Pushing for meaningful change: We’ve implemented an ED&I steering committee composed of our ED&I and executive leadership groups, including our SVP of ED&I. This team focuses on training, actionable plans for leadership and, most importantly, keeping us accountable to the changes we promised to make.

From these cross-agency conversations, we pledged to move forward with a three-fold strategy that’s further broken down into eight actionable items. Our strategy covers:

Evolving who we are: Elevating and empowering our talent with opportunities to lead and learn.

Elevating the work we do: Pushing ourselves to think through the various lenses of diversity to bring our work to the next level. Our executive leadership team has challenged talent in all departments to focus on cultural, social, and racial impact.

Ensuring we operate equitably: Establishing policies that help us work toward equity and enabling talent at all levels to follow them.

Eight Actionable Items

  1. Hiring more Black talent and Black leadership
    One of our most important goals is to increase Black representation at our agency, resulting in at least 13% representation among managerial positions (VP and above) by 2023. This coming year, we will begin new relationships to further our recruitment efforts and attract more Black talent.

  2. Improving Black talent retention
    This involves rethinking processes around retaining and promoting current and future Black talent within our organization. We have promoted 11% of our Black talent in the past year and we will continue to work to create a culture for our talent to thrive.

  3. Providing racial equity training
    We partnered with Courageous Conversations racial equity transformation training beginning in January 2020, and held three additional cohorts for employees throughout 2021. As we continue our journey this year, we will use the tenets we learned in Courageous Conversation to move our culture forward.

    We’ve also expanded our learning partners to include Cook Ross, Bold Culture, YWBoston, and OhHeyCoach to guarantee we are creating and maintaining an inclusive culture.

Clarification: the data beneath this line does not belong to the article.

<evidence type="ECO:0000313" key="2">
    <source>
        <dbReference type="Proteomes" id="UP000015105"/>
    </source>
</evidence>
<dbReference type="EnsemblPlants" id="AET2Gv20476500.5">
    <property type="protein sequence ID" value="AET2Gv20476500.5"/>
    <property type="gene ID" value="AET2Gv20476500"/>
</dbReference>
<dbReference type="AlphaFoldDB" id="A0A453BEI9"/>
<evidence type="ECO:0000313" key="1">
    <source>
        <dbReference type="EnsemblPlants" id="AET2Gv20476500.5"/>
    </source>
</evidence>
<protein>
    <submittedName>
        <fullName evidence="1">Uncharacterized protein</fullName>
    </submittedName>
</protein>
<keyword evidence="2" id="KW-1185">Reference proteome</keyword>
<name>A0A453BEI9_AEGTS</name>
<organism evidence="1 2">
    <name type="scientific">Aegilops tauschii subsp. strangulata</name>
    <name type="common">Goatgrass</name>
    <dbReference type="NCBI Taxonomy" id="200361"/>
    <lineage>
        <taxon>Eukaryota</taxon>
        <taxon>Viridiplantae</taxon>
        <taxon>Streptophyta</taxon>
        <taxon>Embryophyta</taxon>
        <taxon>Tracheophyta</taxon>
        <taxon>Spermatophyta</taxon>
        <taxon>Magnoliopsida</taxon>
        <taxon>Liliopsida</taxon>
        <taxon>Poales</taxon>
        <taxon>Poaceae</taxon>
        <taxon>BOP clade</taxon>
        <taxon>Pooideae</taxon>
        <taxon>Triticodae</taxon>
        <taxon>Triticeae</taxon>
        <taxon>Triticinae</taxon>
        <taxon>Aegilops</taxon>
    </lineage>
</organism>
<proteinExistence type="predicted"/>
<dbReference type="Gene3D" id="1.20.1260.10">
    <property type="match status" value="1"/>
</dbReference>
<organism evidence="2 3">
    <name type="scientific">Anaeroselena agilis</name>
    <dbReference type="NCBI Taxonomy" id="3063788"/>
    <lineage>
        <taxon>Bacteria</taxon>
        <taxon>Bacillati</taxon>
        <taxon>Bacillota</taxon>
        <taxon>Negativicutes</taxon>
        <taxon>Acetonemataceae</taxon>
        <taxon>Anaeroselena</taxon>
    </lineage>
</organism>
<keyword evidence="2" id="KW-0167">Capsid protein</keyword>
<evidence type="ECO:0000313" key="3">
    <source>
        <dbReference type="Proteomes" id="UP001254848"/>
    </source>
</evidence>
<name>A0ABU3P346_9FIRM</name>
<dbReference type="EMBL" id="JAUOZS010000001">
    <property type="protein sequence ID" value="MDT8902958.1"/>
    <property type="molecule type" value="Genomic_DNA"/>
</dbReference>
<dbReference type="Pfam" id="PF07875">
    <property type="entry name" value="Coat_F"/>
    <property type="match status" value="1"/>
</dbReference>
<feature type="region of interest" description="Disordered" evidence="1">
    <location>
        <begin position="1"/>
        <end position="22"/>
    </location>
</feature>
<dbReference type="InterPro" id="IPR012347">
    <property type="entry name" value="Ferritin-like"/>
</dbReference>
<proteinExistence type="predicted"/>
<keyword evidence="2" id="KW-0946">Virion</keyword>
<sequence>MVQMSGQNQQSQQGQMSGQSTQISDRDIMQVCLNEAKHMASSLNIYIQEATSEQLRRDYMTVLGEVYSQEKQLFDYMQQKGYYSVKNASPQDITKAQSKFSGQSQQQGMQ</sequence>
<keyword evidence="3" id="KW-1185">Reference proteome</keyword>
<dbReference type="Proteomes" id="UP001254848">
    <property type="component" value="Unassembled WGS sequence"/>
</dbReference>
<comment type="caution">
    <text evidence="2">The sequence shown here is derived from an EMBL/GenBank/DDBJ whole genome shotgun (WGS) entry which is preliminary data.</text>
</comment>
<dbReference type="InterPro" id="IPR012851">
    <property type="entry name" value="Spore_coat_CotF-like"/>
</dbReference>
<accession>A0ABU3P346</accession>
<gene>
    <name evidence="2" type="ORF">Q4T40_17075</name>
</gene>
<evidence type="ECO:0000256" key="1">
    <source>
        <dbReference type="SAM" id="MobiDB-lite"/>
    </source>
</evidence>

4. Reviewing the work
    Our Cultural Review Board represents a panel of diverse perspectives from various disciplines within the agency that reviews creative work through every lens of diversity. As an agency, we push ourselves to create work that is culturally sensitive and representative of the real world.

  5. Empowering community accountability
    In 2020, we implemented AllVoices,a tool where discrimination can be reported when experienced or witnessed internally or with clients. AllVoices is monitored by our executive leadership team, and IPG provides additional support in this space.

  6. Establishing equitable agency policies
    We audited agency policies and practices to make certain our structural and behavioral processes are free from bias and are equitable and inclusive. This includes a flexible work policy to make sure all talent has a voice in the room, no matter how or where they choose to work.

    We created ED&I competencies for each and every role at Hill Holliday, and all talent is held accountable to meet their ED&I goals during their annual performance and compensation reviews.

  7. Ensuring pay equity and transparency
    Over the past year, we worked to guarantee transparency, equity, and career mobility for all our talent. We ran a comprehensive, data-driven competitive market analysis in partnership with a third-party compensation consultant, adjusted any pay equity gaps, and created structured salary tiers. We developed and communicated clear expectations of exactly what needs to be achieved for talent to move from one salary tier to the next.

  8. Creating solidarity & accountability
    We’ve signed onto the 600 & Rising movement, and the In for 13 and 3 in 5 pledges. We believe that these movements will provide an additional level of accountability for our efforts.

    Lastly, we track and share our ED&I data annually to hold ourselves accountable, stay true to our commitment, and continue making progress.

We have a long way to go, but this is where we are today. We’re committed to continued action, listening to our talent, and making changes that will make Hill Holliday more inclusive, both in the work we do and the way we do it.